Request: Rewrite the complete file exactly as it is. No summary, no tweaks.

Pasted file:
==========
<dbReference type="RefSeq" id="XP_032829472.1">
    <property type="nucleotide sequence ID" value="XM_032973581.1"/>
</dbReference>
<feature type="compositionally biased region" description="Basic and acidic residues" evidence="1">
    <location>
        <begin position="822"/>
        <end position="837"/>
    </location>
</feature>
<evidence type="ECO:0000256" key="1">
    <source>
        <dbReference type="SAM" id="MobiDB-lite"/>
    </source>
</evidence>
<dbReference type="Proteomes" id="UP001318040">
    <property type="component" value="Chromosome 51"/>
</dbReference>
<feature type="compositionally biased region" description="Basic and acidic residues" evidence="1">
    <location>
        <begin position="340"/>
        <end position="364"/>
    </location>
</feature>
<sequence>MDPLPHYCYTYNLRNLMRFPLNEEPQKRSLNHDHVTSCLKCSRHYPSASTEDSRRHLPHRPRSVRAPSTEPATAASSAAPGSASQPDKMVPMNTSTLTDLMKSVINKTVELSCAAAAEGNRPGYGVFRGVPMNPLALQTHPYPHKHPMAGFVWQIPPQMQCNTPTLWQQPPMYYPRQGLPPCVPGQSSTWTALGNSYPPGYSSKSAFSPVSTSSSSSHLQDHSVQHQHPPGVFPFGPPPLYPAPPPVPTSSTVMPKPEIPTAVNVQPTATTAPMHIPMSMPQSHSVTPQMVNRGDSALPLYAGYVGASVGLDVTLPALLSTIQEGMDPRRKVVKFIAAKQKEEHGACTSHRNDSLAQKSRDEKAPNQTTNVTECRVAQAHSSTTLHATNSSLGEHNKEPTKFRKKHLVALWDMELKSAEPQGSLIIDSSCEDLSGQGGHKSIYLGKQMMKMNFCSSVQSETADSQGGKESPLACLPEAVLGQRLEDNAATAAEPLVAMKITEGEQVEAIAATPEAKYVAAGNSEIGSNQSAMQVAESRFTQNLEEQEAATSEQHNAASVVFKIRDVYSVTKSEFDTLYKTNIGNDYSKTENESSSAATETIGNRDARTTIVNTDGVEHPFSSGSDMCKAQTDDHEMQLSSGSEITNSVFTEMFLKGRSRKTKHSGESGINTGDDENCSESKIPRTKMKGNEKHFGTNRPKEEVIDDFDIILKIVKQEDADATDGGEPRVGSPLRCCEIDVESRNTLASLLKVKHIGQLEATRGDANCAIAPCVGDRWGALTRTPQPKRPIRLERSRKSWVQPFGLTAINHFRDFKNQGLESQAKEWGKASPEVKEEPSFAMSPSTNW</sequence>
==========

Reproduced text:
<dbReference type="RefSeq" id="XP_032829472.1">
    <property type="nucleotide sequence ID" value="XM_032973581.1"/>
</dbReference>
<feature type="compositionally biased region" description="Basic and acidic residues" evidence="1">
    <location>
        <begin position="822"/>
        <end position="837"/>
    </location>
</feature>
<evidence type="ECO:0000256" key="1">
    <source>
        <dbReference type="SAM" id="MobiDB-lite"/>
    </source>
</evidence>
<dbReference type="Proteomes" id="UP001318040">
    <property type="component" value="Chromosome 51"/>
</dbReference>
<feature type="compositionally biased region" description="Basic and acidic residues" evidence="1">
    <location>
        <begin position="340"/>
        <end position="364"/>
    </location>
</feature>
<sequence>MDPLPHYCYTYNLRNLMRFPLNEEPQKRSLNHDHVTSCLKCSRHYPSASTEDSRRHLPHRPRSVRAPSTEPATAASSAAPGSASQPDKMVPMNTSTLTDLMKSVINKTVELSCAAAAEGNRPGYGVFRGVPMNPLALQTHPYPHKHPMAGFVWQIPPQMQCNTPTLWQQPPMYYPRQGLPPCVPGQSSTWTALGNSYPPGYSSKSAFSPVSTSSSSSHLQDHSVQHQHPPGVFPFGPPPLYPAPPPVPTSSTVMPKPEIPTAVNVQPTATTAPMHIPMSMPQSHSVTPQMVNRGDSALPLYAGYVGASVGLDVTLPALLSTIQEGMDPRRKVVKFIAAKQKEEHGACTSHRNDSLAQKSRDEKAPNQTTNVTECRVAQAHSSTTLHATNSSLGEHNKEPTKFRKKHLVALWDMELKSAEPQGSLIIDSSCEDLSGQGGHKSIYLGKQMMKMNFCSSVQSETADSQGGKESPLACLPEAVLGQRLEDNAATAAEPLVAMKITEGEQVEAIAATPEAKYVAAGNSEIGSNQSAMQVAESRFTQNLEEQEAATSEQHNAASVVFKIRDVYSVTKSEFDTLYKTNIGNDYSKTENESSSAATETIGNRDARTTIVNTDGVEHPFSSGSDMCKAQTDDHEMQLSSGSEITNSVFTEMFLKGRSRKTKHSGESGINTGDDENCSESKIPRTKMKGNEKHFGTNRPKEEVIDDFDIILKIVKQEDADATDGGEPRVGSPLRCCEIDVESRNTLASLLKVKHIGQLEATRGDANCAIAPCVGDRWGALTRTPQPKRPIRLERSRKSWVQPFGLTAINHFRDFKNQGLESQAKEWGKASPEVKEEPSFAMSPSTNW</sequence>